Capture by A photoblog


Getting closer

by Jos Van De Laar

"Take a trip and never leave the farm." 
- Jim Stafford

I like nothing better than to spend a pleasant afternoon in my garden stalking small critters and details of flowers. Much closer is much more interesting - you start to see what the naked eye can't. It takes some patience and perseverance and breath-holding.

You don't need to go far to explore a different world, you just need some close-up photo gear. The macro setting on your camera may not really be living up to its promise, but better gear doesn't have to be terribly expensive. Getting closer does not need a dedicated macro lens - there are other options with no loss of quality. If you are a Dslr user, simply adding a cheap set of extension tubes between the lens and the camera allows you to get nice and close.

Another way is to use a short prime lens (a prime is a non-zooming lens), and a reversing ring. This is a $20 metal ring that allows you to put the lens onto the camera backwards. Adding extension tubes to a reversed lens gets you seriously close. The downside is the difficulty in holding the shot in focus and still, as the depth of field comes down to millimeters. A tripod becomes essential in the end.

I have a 'Canon nifty fifty' lens, 50mm 1:8. It's just so sharp for so little money, and with its 1.8 fstop you can play with very shallow depth of field.

A cheap set of extension tubes gets the lens further from the camera body, and allows you to get closer still. Setting a smaller aperture manually on the lens gets things more and more in focus, but lessens the amount of light. The tripod is essential.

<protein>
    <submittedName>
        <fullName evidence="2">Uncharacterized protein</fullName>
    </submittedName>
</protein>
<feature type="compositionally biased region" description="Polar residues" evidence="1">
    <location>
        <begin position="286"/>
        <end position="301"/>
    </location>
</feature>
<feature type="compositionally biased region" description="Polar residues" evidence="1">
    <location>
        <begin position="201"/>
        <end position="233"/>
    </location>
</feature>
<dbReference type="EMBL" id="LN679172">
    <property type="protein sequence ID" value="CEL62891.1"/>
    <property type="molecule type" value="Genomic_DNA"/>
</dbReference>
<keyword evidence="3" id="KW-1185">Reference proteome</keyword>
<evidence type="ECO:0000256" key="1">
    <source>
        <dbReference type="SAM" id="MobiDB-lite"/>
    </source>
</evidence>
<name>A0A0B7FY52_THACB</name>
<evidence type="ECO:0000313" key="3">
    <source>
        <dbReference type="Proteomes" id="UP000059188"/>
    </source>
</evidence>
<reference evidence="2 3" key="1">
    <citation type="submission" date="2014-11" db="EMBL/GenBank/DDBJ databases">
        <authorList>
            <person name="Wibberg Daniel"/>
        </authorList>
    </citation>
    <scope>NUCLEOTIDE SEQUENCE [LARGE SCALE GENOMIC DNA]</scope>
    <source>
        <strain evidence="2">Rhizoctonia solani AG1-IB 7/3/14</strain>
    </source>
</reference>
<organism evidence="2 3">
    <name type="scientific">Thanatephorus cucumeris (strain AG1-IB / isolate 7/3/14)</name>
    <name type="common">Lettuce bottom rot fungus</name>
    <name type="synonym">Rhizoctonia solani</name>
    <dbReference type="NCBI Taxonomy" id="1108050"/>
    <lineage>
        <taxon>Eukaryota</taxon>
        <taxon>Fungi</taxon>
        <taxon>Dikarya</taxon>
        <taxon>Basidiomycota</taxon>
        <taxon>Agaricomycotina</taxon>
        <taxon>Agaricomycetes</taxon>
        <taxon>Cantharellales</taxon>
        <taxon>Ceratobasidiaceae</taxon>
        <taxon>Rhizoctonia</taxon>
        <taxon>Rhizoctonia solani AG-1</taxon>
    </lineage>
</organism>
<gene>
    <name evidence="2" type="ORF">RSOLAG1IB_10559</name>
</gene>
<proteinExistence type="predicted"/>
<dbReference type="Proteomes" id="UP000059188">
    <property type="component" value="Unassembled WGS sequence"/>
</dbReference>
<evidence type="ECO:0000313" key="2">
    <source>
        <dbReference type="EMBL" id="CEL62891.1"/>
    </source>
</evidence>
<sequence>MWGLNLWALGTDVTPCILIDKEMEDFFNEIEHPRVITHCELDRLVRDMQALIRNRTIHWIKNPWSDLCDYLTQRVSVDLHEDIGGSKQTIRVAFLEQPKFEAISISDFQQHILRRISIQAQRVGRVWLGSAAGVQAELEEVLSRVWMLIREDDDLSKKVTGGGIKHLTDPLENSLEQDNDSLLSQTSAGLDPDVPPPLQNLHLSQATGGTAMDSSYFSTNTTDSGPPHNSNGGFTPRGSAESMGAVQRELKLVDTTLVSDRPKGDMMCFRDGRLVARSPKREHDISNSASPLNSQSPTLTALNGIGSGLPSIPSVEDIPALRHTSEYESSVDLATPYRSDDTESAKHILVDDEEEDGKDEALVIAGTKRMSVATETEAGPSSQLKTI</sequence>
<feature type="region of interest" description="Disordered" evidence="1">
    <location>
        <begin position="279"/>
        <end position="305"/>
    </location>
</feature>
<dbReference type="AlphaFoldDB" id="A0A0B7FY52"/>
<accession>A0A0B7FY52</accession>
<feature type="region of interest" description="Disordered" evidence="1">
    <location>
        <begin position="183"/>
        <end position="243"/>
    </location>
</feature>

The end of the lens is sometimes only an inch or so from the subject. I used the flash in manual mode on the camera for these shots, and added a small reflector to bounce the light downward more. The flash gives you a nice amount of light that allows you to use a good fstop to get more in focus. Used with a tripod or monopod, you can get great results.

This is my simple setup, a plastic lens bounce gadget with 50mm lens and small extension tube:

Jos owns and operates a photographic and picture framing shop in Whakatane. For more information, see his website at Jos's Photography.

...or control what's sharp like this raindrop on a ‘forest pansy’ leaf: Photo: Jos

A midge on the top of a garlic chive seed bud - it seems to be holding a small bubble of water: Photo: Jos

Another use of your tripod is to stack a series of photos with various focus-spots into one sharp combination of all of them. This gets around the problem of the shallow depth of field when you are in close macro where only so much can be sharp at once. This is a stack of 5 shots of a stink bug on fennel flowers (I had to put him in the fridge in a jar to slow him down for this photo): Photo: Jos

I combined 7 photos to get these drops of water on violets all sharp: Photo: Jos